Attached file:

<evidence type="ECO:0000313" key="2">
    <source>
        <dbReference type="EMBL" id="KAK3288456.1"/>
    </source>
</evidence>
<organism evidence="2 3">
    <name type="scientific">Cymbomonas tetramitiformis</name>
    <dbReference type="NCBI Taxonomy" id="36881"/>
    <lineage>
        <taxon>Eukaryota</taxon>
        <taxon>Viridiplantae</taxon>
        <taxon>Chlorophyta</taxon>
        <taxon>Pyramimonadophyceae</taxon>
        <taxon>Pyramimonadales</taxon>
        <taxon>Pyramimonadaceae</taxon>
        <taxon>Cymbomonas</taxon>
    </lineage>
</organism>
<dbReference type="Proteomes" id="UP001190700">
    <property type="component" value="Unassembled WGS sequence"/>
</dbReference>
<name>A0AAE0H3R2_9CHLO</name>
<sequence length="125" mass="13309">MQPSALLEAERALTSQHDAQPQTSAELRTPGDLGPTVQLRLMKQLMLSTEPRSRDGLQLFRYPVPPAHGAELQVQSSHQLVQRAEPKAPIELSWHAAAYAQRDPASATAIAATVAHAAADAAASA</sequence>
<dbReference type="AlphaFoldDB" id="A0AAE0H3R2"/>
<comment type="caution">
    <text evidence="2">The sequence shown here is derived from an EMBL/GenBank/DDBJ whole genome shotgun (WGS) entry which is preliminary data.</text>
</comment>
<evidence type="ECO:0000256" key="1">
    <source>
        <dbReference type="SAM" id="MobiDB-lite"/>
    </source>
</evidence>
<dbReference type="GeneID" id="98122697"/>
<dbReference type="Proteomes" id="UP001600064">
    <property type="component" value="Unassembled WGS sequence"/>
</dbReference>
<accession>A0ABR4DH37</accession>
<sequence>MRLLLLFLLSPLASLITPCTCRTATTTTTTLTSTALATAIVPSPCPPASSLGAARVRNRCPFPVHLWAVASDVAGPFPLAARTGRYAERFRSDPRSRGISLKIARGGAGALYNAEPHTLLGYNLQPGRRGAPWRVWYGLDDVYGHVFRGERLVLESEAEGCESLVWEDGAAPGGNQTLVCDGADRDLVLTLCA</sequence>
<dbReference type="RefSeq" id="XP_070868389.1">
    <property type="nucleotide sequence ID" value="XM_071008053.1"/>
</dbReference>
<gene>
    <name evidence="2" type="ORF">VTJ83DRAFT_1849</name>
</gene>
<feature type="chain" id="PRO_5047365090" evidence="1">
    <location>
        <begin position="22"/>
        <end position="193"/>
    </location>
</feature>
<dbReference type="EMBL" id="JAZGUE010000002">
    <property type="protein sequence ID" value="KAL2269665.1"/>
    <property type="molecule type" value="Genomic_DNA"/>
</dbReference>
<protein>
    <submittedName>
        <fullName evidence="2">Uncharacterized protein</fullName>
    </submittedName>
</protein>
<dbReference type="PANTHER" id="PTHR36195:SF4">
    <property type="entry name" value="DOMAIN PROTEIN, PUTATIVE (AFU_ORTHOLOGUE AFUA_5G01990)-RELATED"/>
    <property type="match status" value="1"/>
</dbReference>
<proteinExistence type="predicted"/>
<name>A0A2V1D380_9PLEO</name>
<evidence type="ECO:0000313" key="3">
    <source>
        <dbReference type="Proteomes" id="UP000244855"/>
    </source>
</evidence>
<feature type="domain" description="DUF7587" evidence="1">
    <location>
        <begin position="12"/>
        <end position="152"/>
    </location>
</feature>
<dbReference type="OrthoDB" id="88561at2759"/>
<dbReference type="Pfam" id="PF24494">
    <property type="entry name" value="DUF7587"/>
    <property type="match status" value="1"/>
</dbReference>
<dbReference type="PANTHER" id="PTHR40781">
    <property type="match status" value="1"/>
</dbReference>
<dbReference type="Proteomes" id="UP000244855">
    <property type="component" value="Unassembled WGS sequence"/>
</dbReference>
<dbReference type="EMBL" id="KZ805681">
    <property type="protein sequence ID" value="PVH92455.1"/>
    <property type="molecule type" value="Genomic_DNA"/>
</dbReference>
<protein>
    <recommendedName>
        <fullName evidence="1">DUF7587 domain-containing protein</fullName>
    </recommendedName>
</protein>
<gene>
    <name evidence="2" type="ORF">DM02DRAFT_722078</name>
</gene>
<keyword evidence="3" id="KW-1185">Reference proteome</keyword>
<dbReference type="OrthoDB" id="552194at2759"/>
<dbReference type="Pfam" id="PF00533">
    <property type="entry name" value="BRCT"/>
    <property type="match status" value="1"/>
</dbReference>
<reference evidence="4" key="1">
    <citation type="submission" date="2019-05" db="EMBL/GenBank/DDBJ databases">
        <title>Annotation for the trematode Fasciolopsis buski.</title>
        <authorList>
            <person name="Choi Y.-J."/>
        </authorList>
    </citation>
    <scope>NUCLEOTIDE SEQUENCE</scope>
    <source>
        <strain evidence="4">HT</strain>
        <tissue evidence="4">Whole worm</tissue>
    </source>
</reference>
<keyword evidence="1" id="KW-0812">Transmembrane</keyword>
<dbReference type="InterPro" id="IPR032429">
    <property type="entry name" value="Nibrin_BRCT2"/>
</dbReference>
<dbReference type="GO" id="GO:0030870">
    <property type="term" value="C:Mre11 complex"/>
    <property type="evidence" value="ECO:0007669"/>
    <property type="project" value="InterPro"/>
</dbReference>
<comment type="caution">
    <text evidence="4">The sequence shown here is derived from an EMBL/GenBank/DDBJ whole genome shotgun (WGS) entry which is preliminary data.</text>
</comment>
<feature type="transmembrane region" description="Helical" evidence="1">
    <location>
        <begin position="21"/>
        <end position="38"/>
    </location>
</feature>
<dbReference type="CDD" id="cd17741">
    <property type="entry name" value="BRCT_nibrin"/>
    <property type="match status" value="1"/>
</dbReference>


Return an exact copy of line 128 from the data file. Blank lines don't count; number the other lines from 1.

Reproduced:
<comment type="caution">